Crowded race for Idaho's schools chief

 BOISE, Idaho (AP) — Finding more money for Idaho's schools while addressing the state's latest set of educational standards are some of the goals candidates running to be Idaho's top elected education official hope to address.

Four Republicans with educator backgrounds but no political experience are vying to be the next superintendent of public instruction. Whoever wins the May 20 primary election will face Democrat Jana Jones in November. Jones, a former chief deputy superintendent of public instruction, has no primary challenger.

Incumbent Republican Tom Luna announced earlier this year he would not seek a third term.

"The position is really about leadership," said GOP candidate Sherri Ybarra. "Idaho is looking for a superintendent with educational leadership, not a politician."

Ybarra has spent the past 17 years working several positions as a teacher, district administrator and curriculum director for the Mountain Home School District.

While a supporter of the 20 education reform recommendations laid out by the governor's task force, Ybarra said the list needs to be prioritized, pointing to improving literacy proficiency and finding a new system for tiered teacher licenses as top recommendations.

"This is how you attract and attain quality teachers," said Ybarra, who has a bachelor's from the University of Idaho in elementary education and a master's in educational leadership. She is also finishing her doctorate in education leadership.

GOP opponent Randy Jensen said he also supports the governor's recommendations, adding the state needs to begin implementing them immediately for them to be effective.

Jensen has spent the past 25 years serving as principal for William Thomas Middle School in American Falls. He was a teacher for four years prior to becoming principal and has a bachelor's from Idaho State University.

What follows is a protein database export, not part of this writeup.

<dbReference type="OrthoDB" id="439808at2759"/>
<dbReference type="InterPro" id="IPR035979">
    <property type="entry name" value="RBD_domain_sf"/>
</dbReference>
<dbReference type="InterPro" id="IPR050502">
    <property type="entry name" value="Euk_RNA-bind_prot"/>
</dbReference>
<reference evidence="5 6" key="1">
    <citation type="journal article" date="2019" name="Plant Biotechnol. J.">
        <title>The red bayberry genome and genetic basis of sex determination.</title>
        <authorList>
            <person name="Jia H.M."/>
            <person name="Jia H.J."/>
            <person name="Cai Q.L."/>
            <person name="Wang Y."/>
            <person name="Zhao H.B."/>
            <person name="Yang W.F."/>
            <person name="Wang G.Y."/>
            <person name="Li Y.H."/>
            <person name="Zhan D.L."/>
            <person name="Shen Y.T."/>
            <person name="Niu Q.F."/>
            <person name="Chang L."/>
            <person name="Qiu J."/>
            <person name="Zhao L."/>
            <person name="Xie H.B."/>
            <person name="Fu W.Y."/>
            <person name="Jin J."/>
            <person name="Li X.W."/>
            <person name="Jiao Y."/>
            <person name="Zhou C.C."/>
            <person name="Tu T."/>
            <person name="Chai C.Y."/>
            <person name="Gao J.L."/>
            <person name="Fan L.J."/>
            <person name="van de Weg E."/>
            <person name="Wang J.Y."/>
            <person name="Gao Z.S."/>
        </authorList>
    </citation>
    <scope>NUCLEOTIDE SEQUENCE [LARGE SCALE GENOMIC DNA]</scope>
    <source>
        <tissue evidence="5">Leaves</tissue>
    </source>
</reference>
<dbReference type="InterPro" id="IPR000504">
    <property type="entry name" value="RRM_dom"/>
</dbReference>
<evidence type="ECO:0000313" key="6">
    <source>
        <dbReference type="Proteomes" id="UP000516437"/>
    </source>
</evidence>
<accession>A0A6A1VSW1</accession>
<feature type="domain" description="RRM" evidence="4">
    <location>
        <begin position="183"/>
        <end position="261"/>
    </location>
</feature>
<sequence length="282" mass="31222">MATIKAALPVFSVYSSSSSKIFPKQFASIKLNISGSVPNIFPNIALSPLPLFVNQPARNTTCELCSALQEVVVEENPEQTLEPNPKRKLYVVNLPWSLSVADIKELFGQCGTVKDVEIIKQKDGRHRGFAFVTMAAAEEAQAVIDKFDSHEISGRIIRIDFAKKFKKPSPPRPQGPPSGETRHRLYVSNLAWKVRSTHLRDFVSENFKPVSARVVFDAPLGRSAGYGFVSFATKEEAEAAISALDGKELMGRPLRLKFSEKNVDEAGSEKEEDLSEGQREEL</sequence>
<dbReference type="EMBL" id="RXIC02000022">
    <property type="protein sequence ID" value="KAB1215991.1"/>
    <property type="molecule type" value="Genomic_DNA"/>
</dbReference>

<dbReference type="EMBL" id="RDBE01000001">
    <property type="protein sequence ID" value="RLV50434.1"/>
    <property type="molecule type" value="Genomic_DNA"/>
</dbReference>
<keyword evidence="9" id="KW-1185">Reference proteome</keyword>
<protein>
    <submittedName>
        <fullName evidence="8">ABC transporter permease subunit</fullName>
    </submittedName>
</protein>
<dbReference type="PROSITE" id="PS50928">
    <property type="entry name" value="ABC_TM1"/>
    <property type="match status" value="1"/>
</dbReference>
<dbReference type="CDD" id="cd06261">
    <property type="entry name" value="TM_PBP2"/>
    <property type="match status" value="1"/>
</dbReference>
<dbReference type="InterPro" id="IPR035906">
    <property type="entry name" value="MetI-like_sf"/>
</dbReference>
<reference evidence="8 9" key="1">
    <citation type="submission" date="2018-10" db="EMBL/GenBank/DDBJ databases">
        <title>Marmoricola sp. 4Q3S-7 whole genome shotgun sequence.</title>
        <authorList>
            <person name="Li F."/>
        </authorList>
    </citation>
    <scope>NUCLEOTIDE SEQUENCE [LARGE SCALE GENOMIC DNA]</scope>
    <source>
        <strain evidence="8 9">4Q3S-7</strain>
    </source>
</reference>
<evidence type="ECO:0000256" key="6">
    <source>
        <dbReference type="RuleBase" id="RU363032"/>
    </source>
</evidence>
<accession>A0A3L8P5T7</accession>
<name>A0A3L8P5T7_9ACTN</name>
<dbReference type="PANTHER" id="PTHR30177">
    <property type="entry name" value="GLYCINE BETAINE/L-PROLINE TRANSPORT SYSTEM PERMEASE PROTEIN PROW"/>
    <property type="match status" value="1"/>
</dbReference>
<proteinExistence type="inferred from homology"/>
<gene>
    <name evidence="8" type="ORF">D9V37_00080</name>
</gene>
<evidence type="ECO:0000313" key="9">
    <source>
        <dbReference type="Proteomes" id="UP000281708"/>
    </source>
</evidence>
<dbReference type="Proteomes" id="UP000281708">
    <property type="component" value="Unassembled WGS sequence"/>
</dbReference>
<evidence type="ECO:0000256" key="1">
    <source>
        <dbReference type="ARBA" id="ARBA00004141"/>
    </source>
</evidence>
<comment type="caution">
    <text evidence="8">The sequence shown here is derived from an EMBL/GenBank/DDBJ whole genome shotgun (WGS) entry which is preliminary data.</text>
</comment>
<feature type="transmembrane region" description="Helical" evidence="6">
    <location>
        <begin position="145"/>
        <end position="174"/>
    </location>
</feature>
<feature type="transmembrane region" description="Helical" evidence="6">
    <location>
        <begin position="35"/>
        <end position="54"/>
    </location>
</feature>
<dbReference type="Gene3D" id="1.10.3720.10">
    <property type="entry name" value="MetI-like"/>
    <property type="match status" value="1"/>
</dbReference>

Jensen said he is wary of the state's newest testing system - called the Smarter Balanced Assessment Consortium. And he said he would make sure students or teacher measurement of success would not be based on the results until more data on the test's effectiveness became available.

In April, Jensen announced he would no longer be accepting campaign donations. Instead, he asked potential donors to give to Idaho's schools. Jensen said if he wins the primary, he will continue diverting donations to schools while campaigning. "I hope voters see that I am someone who really cares about Idaho's kids and schools," he said.

Candidate Andy Grover, currently superintendent of Melba School District, said he would advocate for more funding for Idaho's schools.

During the 2014 legislative session, lawmakers voted to increase the state's K-12 budget 5.1 percent. Grover praised the increase but said more is needed if the state is going to apply the task force's recommendations.

Grover started as a teacher in the Bonneville district, moving up to principal in Melba, where he eventually took over as superintendent in 2010. He earned his bachelor's degree from Boise State University, a master's from the University of Phoenix and is working on his doctorate from Northwest Nazarene University.

"Being successful at one school and one district are two different things," he said. "Being successful at one little thing and running the whole show are not the same things."

Three out of the four candidates said they supported the state's Common Core standards, which Idaho adopted in 2011. John Eynon did not return calls from The Associated Press.

The standards have split educators and lawmakers as schools this year began implementing the new measures. Some argue Common Core standards achieve more, while others claim they are too rigorous for certain grade levels.

Eynon has spent the past 10 years teaching at Prairie Junior-Senior High School in Cottonwood. Before that, he worked in curriculum publishing management and marketing. He holds a bachelor's degree from Azusa Pacific University.

Eynon has previously said the standards are an "experiment," contending they weren't researched enough, according to a Times-News report. Eynon said he was counting on GOP gubernatorial candidate Russ Fulcher to win office to help repeal Common Core either through legislative or executive means.

All the candidates agreed that no matter who wins the primary election, running against Jones in the general election will be a challenge. In 2006, Jones lost to Luna by little more than 11,000 votes.